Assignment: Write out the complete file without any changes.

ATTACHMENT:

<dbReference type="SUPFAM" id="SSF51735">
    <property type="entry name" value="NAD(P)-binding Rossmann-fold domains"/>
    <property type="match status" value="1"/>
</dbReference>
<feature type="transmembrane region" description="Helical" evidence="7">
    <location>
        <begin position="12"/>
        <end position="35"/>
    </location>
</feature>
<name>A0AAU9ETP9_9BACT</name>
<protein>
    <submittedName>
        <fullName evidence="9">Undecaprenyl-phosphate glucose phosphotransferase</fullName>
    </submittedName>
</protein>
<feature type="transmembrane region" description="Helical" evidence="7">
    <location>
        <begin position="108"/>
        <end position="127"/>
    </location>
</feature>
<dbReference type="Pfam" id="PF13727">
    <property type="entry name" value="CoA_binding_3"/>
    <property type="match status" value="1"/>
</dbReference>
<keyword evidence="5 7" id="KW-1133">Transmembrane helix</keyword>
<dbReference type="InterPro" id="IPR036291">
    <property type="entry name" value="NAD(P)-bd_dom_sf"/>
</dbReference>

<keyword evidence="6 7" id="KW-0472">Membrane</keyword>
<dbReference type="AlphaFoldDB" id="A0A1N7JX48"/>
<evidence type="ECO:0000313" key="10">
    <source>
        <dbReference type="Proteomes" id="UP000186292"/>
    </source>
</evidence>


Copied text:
<dbReference type="SUPFAM" id="SSF51735">
    <property type="entry name" value="NAD(P)-binding Rossmann-fold domains"/>
    <property type="match status" value="1"/>
</dbReference>
<feature type="transmembrane region" description="Helical" evidence="7">
    <location>
        <begin position="12"/>
        <end position="35"/>
    </location>
</feature>
<name>A0AAU9ETP9_9BACT</name>
<protein>
    <submittedName>
        <fullName evidence="9">Undecaprenyl-phosphate glucose phosphotransferase</fullName>
    </submittedName>
</protein>
<feature type="transmembrane region" description="Helical" evidence="7">
    <location>
        <begin position="108"/>
        <end position="127"/>
    </location>
</feature>
<dbReference type="Pfam" id="PF13727">
    <property type="entry name" value="CoA_binding_3"/>
    <property type="match status" value="1"/>
</dbReference>
<keyword evidence="5 7" id="KW-1133">Transmembrane helix</keyword>
<dbReference type="InterPro" id="IPR036291">
    <property type="entry name" value="NAD(P)-bd_dom_sf"/>
</dbReference>

<keyword evidence="6 7" id="KW-0472">Membrane</keyword>
<dbReference type="AlphaFoldDB" id="A0A1N7JX48"/>
<evidence type="ECO:0000313" key="10">
    <source>
        <dbReference type="Proteomes" id="UP000186292"/>
    </source>
</evidence>